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'State Can't Ban Game Of Skill' : Singhvi Argues Before Karnataka High Court Against Online Gaming Ban

Mustafa Plumber
12 Nov 2021 4:58 AM GMT
State Cant Ban Game Of Skill : Singhvi Argues Before Karnataka High Court Against Online Gaming Ban
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The Karnataka High Court on Thursday began hearing a batch of petitions challenging the constitutional validity of the Karnataka Police (Amendment) Act 2021, by which the state government has banned all online gambling and betting, and provide maximum imprisonment of three years and penalty upto Rs 1 lakh for violation of the provisions. The petitions were partly heard before...

The Karnataka High Court on Thursday began hearing a batch of petitions challenging the constitutional validity of the Karnataka Police (Amendment) Act 2021, by which the state government has banned all online gambling and betting, and provide maximum imprisonment of three years and penalty upto Rs 1 lakh for violation of the provisions.

The petitions were partly heard before diwali vacation by a single judge bench of Justice Krishna S Dixit. However, post diwali vacation as the roster changed all matters wherein the vires of an Act is under challenge, has to be placed for hearing before a division bench. Accordingly, the matter was taken up by a bench headed by Chief Justice Ritu Raj Awasthi.

The court began hearing the petition on the aspect of interim relief. Senior Advocate Dr Abhishek Manu Singhvi, opened the arguments pleading before the court for staying the operation of the Amendment Act, till the final disposal of petitions. It was submitted by him that, "There is a distinction between Game of chance and game of skill. Game of chance alone can be regulated to the point of banning by state authorities. Conversely to this, state governments have no jurisdiction to ban games of skill. This distinction has been in existence for years."

He added, "Game of skill is predominantly a game of skill not entirely or exclusively. When you say game of chance, it means predominantly, dominantly, game of chance, not that it has to be only chance. This has been established by 70 years of jurisprudence."

To support his proposition he cited, "For example, in any card game there is an element of chance, to the extent of handing over the chance. That chance does not mean that Bridge or Rummy is not a game of skill. Merely because there is a chance does not make it a less skillful game of skill."

Further, it was contended, "State has competence on game of chance and not game of skill. There is no difference if the games are played in virtual mode." He also submitted that, "Bringing a ban on game of skill held to be per se, game of skill protected by decades of common law, equally makes it arbitrary under Article 14."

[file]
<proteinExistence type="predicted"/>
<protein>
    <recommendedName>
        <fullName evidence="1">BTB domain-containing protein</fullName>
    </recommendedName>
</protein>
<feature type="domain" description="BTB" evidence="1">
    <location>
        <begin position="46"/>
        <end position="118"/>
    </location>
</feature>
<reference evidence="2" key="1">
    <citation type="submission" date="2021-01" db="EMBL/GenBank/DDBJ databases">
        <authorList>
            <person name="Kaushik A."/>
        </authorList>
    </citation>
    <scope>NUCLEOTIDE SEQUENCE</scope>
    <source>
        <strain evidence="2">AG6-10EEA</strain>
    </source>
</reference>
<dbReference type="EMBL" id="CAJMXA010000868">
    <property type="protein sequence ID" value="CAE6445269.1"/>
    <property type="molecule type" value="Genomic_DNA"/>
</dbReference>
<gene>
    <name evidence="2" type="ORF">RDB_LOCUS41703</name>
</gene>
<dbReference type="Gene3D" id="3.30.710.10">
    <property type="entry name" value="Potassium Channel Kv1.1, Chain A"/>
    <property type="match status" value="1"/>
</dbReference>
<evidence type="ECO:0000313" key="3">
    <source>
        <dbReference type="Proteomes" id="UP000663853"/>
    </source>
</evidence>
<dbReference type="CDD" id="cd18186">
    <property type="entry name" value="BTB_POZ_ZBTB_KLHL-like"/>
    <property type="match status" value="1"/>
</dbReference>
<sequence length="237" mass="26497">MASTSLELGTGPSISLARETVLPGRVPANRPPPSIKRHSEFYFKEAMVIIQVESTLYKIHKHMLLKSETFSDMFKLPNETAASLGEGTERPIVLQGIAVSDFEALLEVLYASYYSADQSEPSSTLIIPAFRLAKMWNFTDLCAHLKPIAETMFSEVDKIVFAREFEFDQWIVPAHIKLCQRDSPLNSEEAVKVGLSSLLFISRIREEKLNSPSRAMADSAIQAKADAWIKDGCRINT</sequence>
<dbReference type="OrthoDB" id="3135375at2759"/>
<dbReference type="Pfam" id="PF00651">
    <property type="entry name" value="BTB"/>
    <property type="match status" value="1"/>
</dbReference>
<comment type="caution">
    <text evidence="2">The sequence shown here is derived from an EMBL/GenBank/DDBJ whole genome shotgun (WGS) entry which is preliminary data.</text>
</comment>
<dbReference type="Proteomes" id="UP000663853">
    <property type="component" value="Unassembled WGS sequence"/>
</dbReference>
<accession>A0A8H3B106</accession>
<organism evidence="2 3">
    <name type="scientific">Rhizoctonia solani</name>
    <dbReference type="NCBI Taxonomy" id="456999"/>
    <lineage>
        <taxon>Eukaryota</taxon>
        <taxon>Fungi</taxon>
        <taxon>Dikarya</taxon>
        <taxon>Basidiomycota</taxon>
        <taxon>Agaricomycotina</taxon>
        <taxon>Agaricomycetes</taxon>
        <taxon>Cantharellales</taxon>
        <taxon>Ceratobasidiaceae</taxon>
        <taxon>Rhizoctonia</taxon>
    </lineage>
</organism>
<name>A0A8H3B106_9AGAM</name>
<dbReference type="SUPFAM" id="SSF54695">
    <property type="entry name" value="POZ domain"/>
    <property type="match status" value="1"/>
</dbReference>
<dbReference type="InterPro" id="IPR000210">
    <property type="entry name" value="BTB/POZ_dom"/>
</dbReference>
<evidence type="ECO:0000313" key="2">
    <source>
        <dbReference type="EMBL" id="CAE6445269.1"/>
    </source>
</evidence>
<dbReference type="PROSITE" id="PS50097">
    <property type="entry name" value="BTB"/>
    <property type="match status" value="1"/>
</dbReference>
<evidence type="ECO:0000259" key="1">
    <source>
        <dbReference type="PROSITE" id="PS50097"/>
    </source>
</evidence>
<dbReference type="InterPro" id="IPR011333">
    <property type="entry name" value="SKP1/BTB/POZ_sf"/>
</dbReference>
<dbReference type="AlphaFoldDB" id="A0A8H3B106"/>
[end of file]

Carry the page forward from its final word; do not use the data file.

Referring to the judgements passed by the Madras and Kerala High Court which have struck down similar amendments, it was submitted that, "In all states there have been pre-existing Acts, which have been for several years. All of them had exclusions for games of skill. Along came this populism/paternalism thought process, and these new forms of amendments were put in."

He added, "Today in this world there are many things we will dislike. The problem is unless the activity in the narrowest zone of vice is like noxious activity. If we start applying our individual standards we will be worse than a chancellor's foot situation."

Urging the court to make a clear distinction between games of skill and chance it was said, "Element of chance is in the game and also skill is in the game. Who pays whom, that is not chance or skill. Chance or skill arises from the intrinsic nature of the game and not from who wins or who loses." He also relied on Supreme Court and High Court judgements to support his contentions.

Advocate General Prabhuling K Navadgi on Thursday orally assured the court that no precipitative action would be taken against online gaming companies for the time being.

The matter will next be heard on November 18.

Background:

The Amendment Act came into force on October 5, it includes all forms of wagering or betting, including in the form of tokens valued in terms of money paid before or after the issue of it. It has banned electronic means and virtual currency, electronic transfer of funds in connection with any game of 'chance'. However, there is no ban on lottery, or betting on horse races on any racecourse within or outside Karnataka.

The statement of objects and reasons states: "It is considered necessary further to amend the Karnataka Police Act, 1961 Karnataka Act 4 of 1964, to provide for effective enforcement of the provisions of this Act by making offences under Chapter VII and under section 90, 98, 108, 113,114 and 123, as cognizable offence and non-bailable except section 87, which is made cognizable and bailable."

Further, "Include the use of cyberspace including computer resources or any communication device as defined in the Information Technology Act, 2000 in the process of gaming, to curb the menace of gaming through internet, mobile app, to enhance the punishment for gaming for the orderly conduct of citizens and to wean them away from the vice of gambling."

Case Title: All India Gaming Federation v. State Of Karnataka

Case No: WP 18703/2021


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